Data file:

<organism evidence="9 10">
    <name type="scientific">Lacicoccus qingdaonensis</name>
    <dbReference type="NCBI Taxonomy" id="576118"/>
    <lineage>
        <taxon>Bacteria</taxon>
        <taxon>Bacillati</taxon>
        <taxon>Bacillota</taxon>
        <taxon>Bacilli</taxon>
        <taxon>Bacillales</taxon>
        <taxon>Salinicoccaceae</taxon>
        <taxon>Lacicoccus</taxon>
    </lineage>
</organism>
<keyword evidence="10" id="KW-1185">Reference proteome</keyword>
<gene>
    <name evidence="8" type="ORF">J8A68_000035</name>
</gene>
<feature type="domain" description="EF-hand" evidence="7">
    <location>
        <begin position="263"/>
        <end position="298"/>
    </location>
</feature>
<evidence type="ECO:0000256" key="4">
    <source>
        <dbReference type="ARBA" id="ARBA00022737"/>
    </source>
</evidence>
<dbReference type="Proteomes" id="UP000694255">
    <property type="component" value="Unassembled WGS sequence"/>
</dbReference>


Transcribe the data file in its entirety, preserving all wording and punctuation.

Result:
<organism evidence="9 10">
    <name type="scientific">Lacicoccus qingdaonensis</name>
    <dbReference type="NCBI Taxonomy" id="576118"/>
    <lineage>
        <taxon>Bacteria</taxon>
        <taxon>Bacillati</taxon>
        <taxon>Bacillota</taxon>
        <taxon>Bacilli</taxon>
        <taxon>Bacillales</taxon>
        <taxon>Salinicoccaceae</taxon>
        <taxon>Lacicoccus</taxon>
    </lineage>
</organism>
<keyword evidence="10" id="KW-1185">Reference proteome</keyword>
<gene>
    <name evidence="8" type="ORF">J8A68_000035</name>
</gene>
<feature type="domain" description="EF-hand" evidence="7">
    <location>
        <begin position="263"/>
        <end position="298"/>
    </location>
</feature>
<evidence type="ECO:0000256" key="4">
    <source>
        <dbReference type="ARBA" id="ARBA00022737"/>
    </source>
</evidence>
<dbReference type="Proteomes" id="UP000694255">
    <property type="component" value="Unassembled WGS sequence"/>
</dbReference>